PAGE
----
HMAS VENDETTA 15 September 1969 - 11 April 1970

VENDETTA on the Gun Line

 

On September 15, 1969, HMAS Vendetta with Commander E. E. Johnston in command sailed from Sydney for Subic Bay where she replaced HMAS Brisbane in the Seventh Fleet on the 28th.

 

Typhoon Flossie delayed Vendetta’s passage to Vietnam, but on October 2 she reached Da Nang where she relieved the destroyer USS Walke (DD723) as NGFS ship for 1 Corps.

 

I Corps

 

Enemy activity in I Corps was light during October as NVA and Viet Cong forces were preparing for the winter-spring campaign due to begin in November and enemy units tended to avoid major actions in favour of consolidating supplies of food and arms.

 

Vendetta’s first operations were in support of US Marines and Korean troops attempting to stop Viet Cong interference with the rice harvest.

 

At  2206 on October 3, Vendetta fired her first rounds against the enemy in harassment fire against rocket sites, troop staging areas and rice collection routes.

 

While operating from Da Nang harbour, strict precautions were taken against mining of the ship although no enemy swimmers had been observed in the harbour for the previous year.

 

Vendetta's divers searched the hull and anchor cable as a routine measure every morning, and US Navy harbour patrol craft made anti-swimmer sweeps every night.

 

Any suspicion of an enemy swimmer near the ship resulted in an immediate clearing of the messdecks and lower compartments with the ship assuming an advanced state of damage control readiness.

 

Quang Tin Province

 

By October 7, Vendetta had moved sixty miles south to Quang Tin province providing NGFS for the US 23rd Infantry Division (Americal) which was operating in the area of Chu Lai, an important military supply post and major airbase.

 

Allied operations in Quang Tin in October resulted in more than 200 Viet Cong military and political personnel defecting to the South Vietnamese Government.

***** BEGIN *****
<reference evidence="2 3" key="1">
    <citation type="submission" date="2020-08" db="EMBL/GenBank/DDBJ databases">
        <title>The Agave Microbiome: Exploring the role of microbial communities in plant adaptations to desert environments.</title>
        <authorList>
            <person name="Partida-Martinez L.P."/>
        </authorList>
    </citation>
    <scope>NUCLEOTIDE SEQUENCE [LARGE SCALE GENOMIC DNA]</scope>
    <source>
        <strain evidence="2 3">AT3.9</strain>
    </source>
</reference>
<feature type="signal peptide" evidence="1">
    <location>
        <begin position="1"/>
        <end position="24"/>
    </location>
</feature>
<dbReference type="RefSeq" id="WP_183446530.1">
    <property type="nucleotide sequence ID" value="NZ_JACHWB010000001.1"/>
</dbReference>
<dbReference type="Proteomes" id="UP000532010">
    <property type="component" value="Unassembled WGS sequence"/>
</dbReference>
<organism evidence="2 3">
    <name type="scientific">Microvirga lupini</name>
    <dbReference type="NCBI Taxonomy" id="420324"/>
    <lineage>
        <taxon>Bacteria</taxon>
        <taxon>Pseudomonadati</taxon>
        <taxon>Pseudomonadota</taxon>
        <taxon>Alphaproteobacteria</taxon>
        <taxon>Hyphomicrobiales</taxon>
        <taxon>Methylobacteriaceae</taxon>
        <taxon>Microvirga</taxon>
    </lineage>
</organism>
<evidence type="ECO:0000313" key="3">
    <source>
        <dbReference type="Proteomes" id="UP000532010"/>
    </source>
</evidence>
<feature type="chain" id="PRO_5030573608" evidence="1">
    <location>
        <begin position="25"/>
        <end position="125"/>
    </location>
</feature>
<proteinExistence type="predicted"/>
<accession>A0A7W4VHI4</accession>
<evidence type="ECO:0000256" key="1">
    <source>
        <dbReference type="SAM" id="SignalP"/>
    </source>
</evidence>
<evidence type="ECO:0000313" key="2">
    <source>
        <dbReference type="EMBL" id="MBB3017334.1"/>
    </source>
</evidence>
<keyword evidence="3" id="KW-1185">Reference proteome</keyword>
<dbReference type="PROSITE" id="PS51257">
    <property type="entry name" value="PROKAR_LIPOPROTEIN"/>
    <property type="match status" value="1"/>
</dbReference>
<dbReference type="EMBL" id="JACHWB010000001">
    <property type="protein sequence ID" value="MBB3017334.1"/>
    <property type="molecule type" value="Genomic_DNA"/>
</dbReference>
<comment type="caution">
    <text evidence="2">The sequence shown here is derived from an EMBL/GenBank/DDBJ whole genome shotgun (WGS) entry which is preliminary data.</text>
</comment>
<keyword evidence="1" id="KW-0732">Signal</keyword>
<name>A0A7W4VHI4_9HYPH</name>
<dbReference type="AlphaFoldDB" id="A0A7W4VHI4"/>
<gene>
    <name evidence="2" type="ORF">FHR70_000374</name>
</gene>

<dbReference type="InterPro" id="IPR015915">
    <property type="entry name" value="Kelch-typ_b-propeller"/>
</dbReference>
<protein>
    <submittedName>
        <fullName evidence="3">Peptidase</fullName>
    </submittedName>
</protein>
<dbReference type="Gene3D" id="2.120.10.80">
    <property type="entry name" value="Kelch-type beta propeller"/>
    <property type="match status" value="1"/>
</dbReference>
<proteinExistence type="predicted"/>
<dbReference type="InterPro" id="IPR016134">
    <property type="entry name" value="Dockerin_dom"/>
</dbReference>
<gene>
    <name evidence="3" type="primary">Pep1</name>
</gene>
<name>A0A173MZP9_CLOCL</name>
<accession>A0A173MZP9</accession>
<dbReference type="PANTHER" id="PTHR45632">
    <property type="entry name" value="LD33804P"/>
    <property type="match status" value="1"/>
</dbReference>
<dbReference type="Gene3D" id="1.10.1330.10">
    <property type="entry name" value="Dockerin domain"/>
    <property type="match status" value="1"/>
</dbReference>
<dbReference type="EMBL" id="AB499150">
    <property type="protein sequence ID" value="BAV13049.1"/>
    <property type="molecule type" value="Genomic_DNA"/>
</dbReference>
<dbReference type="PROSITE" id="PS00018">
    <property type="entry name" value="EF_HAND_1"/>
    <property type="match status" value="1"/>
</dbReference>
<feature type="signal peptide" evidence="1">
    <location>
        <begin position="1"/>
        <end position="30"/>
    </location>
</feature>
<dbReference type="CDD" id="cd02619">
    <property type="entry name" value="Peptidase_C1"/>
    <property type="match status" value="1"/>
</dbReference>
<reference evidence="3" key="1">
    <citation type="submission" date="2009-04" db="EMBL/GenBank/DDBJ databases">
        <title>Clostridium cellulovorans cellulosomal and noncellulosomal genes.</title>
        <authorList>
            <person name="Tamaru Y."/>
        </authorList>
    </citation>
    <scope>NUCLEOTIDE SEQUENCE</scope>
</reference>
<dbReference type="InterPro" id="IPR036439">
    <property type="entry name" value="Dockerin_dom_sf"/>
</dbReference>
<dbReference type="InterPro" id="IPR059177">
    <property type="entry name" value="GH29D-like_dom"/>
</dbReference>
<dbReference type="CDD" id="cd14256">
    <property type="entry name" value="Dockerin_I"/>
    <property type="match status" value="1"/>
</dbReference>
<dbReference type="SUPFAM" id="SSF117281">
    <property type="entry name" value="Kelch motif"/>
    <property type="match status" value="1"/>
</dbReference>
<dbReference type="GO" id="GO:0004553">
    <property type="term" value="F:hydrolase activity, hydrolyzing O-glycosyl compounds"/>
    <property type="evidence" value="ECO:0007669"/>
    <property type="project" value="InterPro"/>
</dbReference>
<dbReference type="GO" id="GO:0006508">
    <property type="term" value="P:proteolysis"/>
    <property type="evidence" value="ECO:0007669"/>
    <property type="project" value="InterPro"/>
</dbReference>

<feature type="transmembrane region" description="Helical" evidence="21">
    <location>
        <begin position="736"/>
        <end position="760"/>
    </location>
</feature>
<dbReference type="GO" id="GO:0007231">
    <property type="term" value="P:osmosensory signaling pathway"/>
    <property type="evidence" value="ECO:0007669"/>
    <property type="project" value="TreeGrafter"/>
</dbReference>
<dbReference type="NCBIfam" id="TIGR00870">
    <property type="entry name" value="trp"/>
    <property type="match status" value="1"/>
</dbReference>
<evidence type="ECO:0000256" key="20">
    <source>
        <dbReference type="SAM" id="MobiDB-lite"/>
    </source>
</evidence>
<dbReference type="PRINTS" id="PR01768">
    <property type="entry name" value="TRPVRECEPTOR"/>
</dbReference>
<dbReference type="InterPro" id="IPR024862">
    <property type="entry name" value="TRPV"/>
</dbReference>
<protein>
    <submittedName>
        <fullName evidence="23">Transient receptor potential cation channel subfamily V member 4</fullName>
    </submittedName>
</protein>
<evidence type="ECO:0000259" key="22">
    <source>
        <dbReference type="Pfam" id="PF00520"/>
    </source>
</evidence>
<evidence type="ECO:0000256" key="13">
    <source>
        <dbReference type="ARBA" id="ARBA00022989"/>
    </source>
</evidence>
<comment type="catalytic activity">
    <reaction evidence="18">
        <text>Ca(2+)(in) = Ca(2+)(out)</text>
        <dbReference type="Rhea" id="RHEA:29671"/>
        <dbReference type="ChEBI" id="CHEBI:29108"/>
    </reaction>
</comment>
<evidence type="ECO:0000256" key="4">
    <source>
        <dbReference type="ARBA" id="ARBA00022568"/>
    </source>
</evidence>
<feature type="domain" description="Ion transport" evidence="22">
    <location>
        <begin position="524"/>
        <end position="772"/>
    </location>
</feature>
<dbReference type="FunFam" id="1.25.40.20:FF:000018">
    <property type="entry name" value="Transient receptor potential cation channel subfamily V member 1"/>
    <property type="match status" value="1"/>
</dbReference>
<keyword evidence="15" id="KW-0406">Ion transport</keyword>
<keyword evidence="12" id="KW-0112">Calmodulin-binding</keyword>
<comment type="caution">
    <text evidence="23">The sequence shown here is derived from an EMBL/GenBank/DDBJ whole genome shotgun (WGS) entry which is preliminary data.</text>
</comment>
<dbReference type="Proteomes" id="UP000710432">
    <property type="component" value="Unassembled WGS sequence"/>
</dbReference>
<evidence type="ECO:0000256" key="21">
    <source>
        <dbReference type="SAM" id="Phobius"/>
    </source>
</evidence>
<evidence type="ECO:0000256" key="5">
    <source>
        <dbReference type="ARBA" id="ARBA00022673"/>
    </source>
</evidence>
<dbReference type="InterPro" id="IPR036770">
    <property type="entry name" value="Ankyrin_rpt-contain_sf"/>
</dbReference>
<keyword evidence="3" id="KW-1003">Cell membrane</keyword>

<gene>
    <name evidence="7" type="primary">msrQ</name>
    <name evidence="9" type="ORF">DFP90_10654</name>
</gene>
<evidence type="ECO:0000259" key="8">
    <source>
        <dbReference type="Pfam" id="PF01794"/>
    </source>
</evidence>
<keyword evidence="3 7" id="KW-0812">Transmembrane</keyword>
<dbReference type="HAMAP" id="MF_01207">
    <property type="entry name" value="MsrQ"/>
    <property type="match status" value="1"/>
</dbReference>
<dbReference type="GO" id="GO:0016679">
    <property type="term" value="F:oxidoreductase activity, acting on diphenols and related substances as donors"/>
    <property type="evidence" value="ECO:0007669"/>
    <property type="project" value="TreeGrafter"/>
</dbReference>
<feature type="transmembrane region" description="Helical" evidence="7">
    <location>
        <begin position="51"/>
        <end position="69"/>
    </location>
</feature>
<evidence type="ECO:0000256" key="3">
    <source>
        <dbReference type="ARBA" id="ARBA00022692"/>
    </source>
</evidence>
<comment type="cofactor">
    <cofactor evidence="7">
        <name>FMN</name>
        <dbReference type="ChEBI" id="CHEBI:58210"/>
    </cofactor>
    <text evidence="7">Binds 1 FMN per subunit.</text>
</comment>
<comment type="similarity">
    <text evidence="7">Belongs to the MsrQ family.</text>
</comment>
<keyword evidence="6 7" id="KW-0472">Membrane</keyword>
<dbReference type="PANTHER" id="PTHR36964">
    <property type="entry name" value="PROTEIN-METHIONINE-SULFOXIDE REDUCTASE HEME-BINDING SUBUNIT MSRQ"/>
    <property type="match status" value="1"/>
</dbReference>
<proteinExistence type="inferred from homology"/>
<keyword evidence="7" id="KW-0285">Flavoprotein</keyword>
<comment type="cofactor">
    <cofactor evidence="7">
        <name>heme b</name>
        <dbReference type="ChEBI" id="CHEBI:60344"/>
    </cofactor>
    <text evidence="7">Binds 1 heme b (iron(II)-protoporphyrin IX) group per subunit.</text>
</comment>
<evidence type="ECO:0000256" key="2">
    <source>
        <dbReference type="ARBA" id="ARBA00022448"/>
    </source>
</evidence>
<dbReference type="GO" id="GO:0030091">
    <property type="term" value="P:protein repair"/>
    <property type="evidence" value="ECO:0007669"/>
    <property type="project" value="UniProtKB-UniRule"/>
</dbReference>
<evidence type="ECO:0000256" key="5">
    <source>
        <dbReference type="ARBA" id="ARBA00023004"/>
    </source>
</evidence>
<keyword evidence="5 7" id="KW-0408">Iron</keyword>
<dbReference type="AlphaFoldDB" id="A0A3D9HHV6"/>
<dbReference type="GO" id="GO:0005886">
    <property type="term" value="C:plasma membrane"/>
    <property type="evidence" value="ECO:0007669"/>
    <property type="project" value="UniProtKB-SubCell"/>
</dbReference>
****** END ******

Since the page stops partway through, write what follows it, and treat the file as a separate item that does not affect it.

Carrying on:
In Vendetta’s first spotted mission, accurate fire, as her guns rapidly shifted from one target to another, destroyed a Viet Cong storage area and troop concentration. However, soon after the ship left the operational area, a small group of Viet Cong were seen to emerge from a bunker to carry out their own gun damage assessment.

 

At Da Nang, Vendetta had her first experience of what was to be a constant feature of NGFS operations the necessity for the patrolling warship to weave through tightly-packed fishing fleets manned by taciturn crews who declined to acknowledge the presence of the warship zigzagging her way among them. At night, dimmed navigation lights were displayed as the ship threaded its way through the unlit fishing craft.

 

Propellers were in constant danger of being fouled by the fishermen’s nets, lines and stakes.

 

Northern II Corps

 

With her program of spotted missions and harassment fire in the vicinity of Da Nang satisfactorily completed, Vendetta proceeded to northern  II Corps to support the ROK Capital Division, near its base at Qui Nhon, southern Binh Dinh province, where operations were in progress against elements of the 18th NVA Regiment.

 

On October 24, Vendetta sailed for Singapore for a maintenance and leave period. An urgent task was the repair of faulty air conditioning which had been giving the operations room and officers’ cabins temperatures ranging from 88°F to the high 90s.

 

On November 9, Vendetta returned to the gunline off Phuoc Tuy province in III Corps, where the enemy had initiated the winter-spring campaign on the 3rd, and she fired for the first time in support Illumination and spotted fire missions for ARVN and ROK troops operating inland of Tuy Hoa in Phu Yen province about sixty miles south of Qui Nhon were undertaken in mid-November. Three Korean regiments moved into position on November 19 to make a sweep against four Viet Cong battalions occupying positions to the west of Tuy Hoa.